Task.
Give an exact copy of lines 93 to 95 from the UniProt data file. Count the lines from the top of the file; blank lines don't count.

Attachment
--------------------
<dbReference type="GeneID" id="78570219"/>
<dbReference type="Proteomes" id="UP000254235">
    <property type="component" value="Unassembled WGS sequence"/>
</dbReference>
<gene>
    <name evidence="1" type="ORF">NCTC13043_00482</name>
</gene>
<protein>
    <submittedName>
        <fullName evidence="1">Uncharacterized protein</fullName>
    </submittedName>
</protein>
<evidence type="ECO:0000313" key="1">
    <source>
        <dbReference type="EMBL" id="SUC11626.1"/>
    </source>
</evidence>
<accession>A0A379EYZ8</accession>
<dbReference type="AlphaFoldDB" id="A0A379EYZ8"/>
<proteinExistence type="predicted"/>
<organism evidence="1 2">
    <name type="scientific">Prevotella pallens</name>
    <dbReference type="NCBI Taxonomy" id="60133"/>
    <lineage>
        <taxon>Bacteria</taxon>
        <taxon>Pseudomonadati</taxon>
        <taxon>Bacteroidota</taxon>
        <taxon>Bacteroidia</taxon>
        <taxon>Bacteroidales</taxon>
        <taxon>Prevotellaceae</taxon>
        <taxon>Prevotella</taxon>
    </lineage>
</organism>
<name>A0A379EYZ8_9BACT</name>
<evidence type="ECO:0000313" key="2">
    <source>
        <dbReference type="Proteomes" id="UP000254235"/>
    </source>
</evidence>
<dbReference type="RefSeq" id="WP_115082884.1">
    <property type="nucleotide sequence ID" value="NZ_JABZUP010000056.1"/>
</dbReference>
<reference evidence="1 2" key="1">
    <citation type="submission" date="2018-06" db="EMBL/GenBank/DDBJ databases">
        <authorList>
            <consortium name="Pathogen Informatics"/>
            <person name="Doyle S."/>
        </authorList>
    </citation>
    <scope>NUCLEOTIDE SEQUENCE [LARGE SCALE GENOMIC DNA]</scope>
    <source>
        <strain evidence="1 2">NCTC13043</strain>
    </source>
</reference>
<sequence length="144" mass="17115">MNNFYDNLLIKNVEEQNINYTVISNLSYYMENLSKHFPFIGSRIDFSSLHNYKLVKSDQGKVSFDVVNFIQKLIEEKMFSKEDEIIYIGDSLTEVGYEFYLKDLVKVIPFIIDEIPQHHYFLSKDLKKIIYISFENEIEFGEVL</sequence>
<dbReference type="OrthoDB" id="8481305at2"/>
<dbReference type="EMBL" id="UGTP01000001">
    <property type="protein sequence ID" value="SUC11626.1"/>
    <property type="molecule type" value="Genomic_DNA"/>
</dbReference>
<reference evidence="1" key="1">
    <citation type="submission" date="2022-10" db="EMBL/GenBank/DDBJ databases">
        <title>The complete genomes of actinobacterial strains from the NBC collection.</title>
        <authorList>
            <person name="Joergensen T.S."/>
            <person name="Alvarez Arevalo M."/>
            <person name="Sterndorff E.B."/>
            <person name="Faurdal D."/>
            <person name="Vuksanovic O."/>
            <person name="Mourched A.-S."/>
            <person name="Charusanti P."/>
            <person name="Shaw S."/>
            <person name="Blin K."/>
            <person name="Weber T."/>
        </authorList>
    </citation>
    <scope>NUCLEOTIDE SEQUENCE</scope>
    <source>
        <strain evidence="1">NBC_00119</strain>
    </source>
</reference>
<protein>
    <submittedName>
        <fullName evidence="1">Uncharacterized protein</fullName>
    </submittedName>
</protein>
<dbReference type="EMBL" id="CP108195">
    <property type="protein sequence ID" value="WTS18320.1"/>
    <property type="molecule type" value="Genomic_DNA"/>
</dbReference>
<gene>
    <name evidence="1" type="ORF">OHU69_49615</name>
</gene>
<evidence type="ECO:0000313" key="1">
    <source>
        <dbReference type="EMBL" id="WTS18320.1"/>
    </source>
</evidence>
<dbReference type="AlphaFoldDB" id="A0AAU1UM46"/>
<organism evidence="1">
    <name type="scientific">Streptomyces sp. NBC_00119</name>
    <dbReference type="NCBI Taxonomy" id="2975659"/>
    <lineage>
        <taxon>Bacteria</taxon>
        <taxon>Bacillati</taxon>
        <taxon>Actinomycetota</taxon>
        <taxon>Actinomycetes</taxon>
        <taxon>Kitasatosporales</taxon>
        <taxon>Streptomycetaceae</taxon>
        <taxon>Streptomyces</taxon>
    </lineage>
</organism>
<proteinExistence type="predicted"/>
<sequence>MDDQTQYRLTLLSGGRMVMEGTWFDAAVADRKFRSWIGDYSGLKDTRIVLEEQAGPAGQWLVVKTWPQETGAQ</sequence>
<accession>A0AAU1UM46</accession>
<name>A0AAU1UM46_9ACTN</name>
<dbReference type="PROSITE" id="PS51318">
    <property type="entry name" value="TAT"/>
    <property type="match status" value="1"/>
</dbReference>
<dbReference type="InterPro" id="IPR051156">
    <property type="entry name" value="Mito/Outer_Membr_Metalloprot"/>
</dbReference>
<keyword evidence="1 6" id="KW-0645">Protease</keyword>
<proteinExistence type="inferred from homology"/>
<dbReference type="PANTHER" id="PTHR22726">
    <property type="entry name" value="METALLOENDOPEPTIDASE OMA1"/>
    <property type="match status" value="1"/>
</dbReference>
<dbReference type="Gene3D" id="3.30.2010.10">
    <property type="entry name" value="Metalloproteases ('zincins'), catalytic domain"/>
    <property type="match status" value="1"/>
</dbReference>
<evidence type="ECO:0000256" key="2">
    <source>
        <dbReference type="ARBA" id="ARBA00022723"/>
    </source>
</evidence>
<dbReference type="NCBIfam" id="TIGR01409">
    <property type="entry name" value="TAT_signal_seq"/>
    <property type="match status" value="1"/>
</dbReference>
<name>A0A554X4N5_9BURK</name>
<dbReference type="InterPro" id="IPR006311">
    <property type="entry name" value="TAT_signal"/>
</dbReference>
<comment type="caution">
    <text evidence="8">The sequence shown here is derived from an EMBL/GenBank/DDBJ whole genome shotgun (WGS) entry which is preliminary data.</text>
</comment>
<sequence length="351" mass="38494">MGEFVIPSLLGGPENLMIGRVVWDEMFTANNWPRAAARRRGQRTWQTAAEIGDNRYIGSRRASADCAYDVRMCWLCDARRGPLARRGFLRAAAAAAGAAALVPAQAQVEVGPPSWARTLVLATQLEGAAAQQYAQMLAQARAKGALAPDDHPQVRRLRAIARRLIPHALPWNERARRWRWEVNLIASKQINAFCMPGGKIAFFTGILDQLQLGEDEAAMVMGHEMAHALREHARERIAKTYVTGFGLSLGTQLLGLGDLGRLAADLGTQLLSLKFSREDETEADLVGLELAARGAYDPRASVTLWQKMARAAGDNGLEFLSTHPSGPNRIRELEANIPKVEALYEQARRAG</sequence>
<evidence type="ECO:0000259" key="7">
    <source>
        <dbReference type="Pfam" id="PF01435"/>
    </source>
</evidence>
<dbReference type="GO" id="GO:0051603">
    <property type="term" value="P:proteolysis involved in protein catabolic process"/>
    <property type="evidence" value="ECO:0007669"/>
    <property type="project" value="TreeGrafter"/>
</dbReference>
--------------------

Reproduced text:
</gene>
<evidence type="ECO:0000313" key="1">
    <source>